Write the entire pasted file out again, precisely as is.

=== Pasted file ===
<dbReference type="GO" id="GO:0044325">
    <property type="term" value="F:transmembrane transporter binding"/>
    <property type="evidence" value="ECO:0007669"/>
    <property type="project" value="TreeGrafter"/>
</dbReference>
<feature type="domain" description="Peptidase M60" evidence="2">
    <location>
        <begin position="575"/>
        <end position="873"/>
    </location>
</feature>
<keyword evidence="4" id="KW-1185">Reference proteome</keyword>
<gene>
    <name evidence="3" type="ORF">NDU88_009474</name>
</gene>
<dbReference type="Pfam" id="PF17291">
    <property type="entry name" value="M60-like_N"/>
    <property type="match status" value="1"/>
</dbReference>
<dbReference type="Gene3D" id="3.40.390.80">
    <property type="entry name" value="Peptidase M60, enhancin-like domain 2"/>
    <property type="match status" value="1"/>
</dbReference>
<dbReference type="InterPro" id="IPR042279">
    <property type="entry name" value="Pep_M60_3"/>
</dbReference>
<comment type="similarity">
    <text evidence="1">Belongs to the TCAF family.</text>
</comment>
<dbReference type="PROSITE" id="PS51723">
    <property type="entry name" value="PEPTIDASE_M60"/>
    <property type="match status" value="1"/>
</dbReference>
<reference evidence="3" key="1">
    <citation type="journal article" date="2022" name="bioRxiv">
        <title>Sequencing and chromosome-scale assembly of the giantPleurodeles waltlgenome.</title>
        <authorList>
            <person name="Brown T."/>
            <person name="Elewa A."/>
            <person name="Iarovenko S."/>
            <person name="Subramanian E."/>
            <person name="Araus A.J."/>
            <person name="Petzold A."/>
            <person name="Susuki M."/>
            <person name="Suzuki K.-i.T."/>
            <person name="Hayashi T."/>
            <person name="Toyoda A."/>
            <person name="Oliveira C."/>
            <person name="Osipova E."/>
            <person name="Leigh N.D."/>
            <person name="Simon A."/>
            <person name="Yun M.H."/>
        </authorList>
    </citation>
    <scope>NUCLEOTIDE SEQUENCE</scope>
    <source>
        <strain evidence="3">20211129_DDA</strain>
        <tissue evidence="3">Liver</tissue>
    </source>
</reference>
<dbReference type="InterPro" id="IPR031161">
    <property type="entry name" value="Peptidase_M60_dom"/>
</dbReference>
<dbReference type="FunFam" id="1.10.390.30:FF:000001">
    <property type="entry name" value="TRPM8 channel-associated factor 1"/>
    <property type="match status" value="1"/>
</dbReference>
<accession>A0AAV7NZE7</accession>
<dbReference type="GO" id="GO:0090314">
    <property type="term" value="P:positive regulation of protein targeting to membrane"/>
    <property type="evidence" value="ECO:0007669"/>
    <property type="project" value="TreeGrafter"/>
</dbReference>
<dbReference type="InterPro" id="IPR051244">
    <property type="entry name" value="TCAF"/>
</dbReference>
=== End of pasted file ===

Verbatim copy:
<dbReference type="GO" id="GO:0044325">
    <property type="term" value="F:transmembrane transporter binding"/>
    <property type="evidence" value="ECO:0007669"/>
    <property type="project" value="TreeGrafter"/>
</dbReference>
<feature type="domain" description="Peptidase M60" evidence="2">
    <location>
        <begin position="575"/>
        <end position="873"/>
    </location>
</feature>
<keyword evidence="4" id="KW-1185">Reference proteome</keyword>
<gene>
    <name evidence="3" type="ORF">NDU88_009474</name>
</gene>
<dbReference type="Pfam" id="PF17291">
    <property type="entry name" value="M60-like_N"/>
    <property type="match status" value="1"/>
</dbReference>
<dbReference type="Gene3D" id="3.40.390.80">
    <property type="entry name" value="Peptidase M60, enhancin-like domain 2"/>
    <property type="match status" value="1"/>
</dbReference>
<dbReference type="InterPro" id="IPR042279">
    <property type="entry name" value="Pep_M60_3"/>
</dbReference>
<comment type="similarity">
    <text evidence="1">Belongs to the TCAF family.</text>
</comment>
<dbReference type="PROSITE" id="PS51723">
    <property type="entry name" value="PEPTIDASE_M60"/>
    <property type="match status" value="1"/>
</dbReference>
<reference evidence="3" key="1">
    <citation type="journal article" date="2022" name="bioRxiv">
        <title>Sequencing and chromosome-scale assembly of the giantPleurodeles waltlgenome.</title>
        <authorList>
            <person name="Brown T."/>
            <person name="Elewa A."/>
            <person name="Iarovenko S."/>
            <person name="Subramanian E."/>
            <person name="Araus A.J."/>
            <person name="Petzold A."/>
            <person name="Susuki M."/>
            <person name="Suzuki K.-i.T."/>
            <person name="Hayashi T."/>
            <person name="Toyoda A."/>
            <person name="Oliveira C."/>
            <person name="Osipova E."/>
            <person name="Leigh N.D."/>
            <person name="Simon A."/>
            <person name="Yun M.H."/>
        </authorList>
    </citation>
    <scope>NUCLEOTIDE SEQUENCE</scope>
    <source>
        <strain evidence="3">20211129_DDA</strain>
        <tissue evidence="3">Liver</tissue>
    </source>
</reference>
<dbReference type="InterPro" id="IPR031161">
    <property type="entry name" value="Peptidase_M60_dom"/>
</dbReference>
<dbReference type="FunFam" id="1.10.390.30:FF:000001">
    <property type="entry name" value="TRPM8 channel-associated factor 1"/>
    <property type="match status" value="1"/>
</dbReference>
<accession>A0AAV7NZE7</accession>
<dbReference type="GO" id="GO:0090314">
    <property type="term" value="P:positive regulation of protein targeting to membrane"/>
    <property type="evidence" value="ECO:0007669"/>
    <property type="project" value="TreeGrafter"/>
</dbReference>
<dbReference type="InterPro" id="IPR051244">
    <property type="entry name" value="TCAF"/>
</dbReference>